If you manage to walk out of Steak Buffet on your own, any pangs you may feel won't be from hunger. Sit down, take a children's aspirin and wait for the paramedics to finish their pie.

I love finding new places to eat when I travel. Other things I enjoy are, in no particular order:

Finding a nice bar where the music and talking doesn't immediately cease when I walk in. This is inevitably followed by some slightly deformed individual with a name like "Stumpy Joe" sidling furtively out the back to raise the alert that "There's a stranger up ter the saloon what's askin' questions about martini's" This never seems to end well for me.

Locating the right hotel for this and future stays. This doesn't necessarily mean the best hotel. You just know it when you find it. (There's an odd correlation between the right hotel and the right bar. What are the odds?) I found mine on the outskirts of town; the Ram-kota.

The first time I showed up in town, I had made reservations there based on its proximity to the location I had to visit the next day, Having made it through the piles of drifting snow sharing the road with my rental, I was confronted with a big marquee sign saying "Welcome Dennis Harris." I was pleased, honored and, in a way, humbled to realize my arrival meant so much. I assumed that the location I was inspecting the next day was trying to butter me up or that, for some reason, Aberdeen itself was just delighted to see another carnivore turn up. It was only after I'd proudly made myself known at the desk that I learned of the standard practice of pulling a random name from a hat to choose the "Guest of the Week".  I ended up with an upgrade to a whirlpool room and a free "Chunk-o-Meat" dinner at Minerva's; not world acclaim but better treatment than I'd get in California or some Shirley Jackson short story... (Bingo!!!! Why are you all looking at me like that?)

After settling into my regally appointed whirlpool room, I decided to shake off the Dakota chill a bit. Having already indulged in a little light vivisection-with-potatoes-au-grautin at Minerva's and returned with a nice Go-cup of Gordon's, I filled the tub and slipped into it with my accustomed walrus-like grace, pausing for only 7 or 8 strangled squeals as I adjusted to the water. Then, acclimated, I lay back in comfort with one hand gently cradling the slowly dissolving styrofoam cup of gin as the other punched the button to start the whirlpool jets...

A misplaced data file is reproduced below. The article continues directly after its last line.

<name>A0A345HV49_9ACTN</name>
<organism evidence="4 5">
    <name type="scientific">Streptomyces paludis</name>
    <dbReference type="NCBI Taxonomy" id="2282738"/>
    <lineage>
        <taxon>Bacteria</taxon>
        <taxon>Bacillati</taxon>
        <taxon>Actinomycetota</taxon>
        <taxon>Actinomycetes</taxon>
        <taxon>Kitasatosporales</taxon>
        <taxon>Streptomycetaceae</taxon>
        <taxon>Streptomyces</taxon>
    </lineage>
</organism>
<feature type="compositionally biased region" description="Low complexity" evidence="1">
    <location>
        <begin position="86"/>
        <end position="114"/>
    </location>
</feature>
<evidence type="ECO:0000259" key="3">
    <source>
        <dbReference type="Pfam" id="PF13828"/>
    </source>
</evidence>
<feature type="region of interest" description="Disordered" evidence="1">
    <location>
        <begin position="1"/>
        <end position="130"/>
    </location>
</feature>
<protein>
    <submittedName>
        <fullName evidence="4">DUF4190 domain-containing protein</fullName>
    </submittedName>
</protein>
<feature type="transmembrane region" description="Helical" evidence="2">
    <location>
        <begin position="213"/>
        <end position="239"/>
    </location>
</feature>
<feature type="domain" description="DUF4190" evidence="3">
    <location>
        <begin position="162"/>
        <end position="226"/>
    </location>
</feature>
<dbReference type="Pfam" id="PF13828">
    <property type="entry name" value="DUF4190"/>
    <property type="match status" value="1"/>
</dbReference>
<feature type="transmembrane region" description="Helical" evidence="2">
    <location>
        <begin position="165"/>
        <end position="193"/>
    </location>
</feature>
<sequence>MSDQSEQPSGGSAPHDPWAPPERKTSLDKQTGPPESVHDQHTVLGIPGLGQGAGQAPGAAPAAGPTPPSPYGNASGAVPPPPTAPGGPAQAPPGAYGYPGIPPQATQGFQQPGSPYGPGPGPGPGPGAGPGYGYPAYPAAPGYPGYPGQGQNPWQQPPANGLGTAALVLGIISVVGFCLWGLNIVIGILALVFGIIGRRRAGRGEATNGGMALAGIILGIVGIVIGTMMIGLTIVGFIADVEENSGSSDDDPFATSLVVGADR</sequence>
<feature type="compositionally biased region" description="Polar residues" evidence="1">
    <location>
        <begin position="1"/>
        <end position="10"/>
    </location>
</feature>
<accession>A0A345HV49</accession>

Over the next hour or so, as I worked to pick off all the tiny feathers that were glued damply to my body, I learned a lot about Aberdeen from the desk attendant on the other end of the phone line.

I'll bet you didn't know that Aberdeen, South Dakota is, apparently, the pheasant hunting capital of the world, did you? Did you? Well, it is.

Come pheasant season, vast herds of the little bastards can be seen flapping majestically across the fields, flying into things, being run over by cars, getting shot by drunks in red plaid who then tie their legs together and hold them up for photographs. After that I'd assumed they were just thrown away as one never sees them on a menu. "Pheasant-under-glass" just doesn't seem to turn up in restaurants here. (Waitress, I'd like something stringy and gamey with, perhaps, just a hint of lead pellet...)  I assumed, then, that they were hunted by local ranchers trying desperately to protect their livestock from the depredations of that fiendishly wily predator, the pheasant! A mental image arises of 100 or so Ringnecks laboring, with grim determination, to airlift a young steer to their mountain redoubt where they'd eat like kings for month

Actually, people come from all over the world to bang away at these things. Like hordes of maddened Dick Cheney's, they pop these dim-witted birds out of the sky till their pouches are full. They then take them back to wherever they came from and hand them over, proudly, to the wife who's no more about to clean them than those cut-throat trout they were presented with weeks before.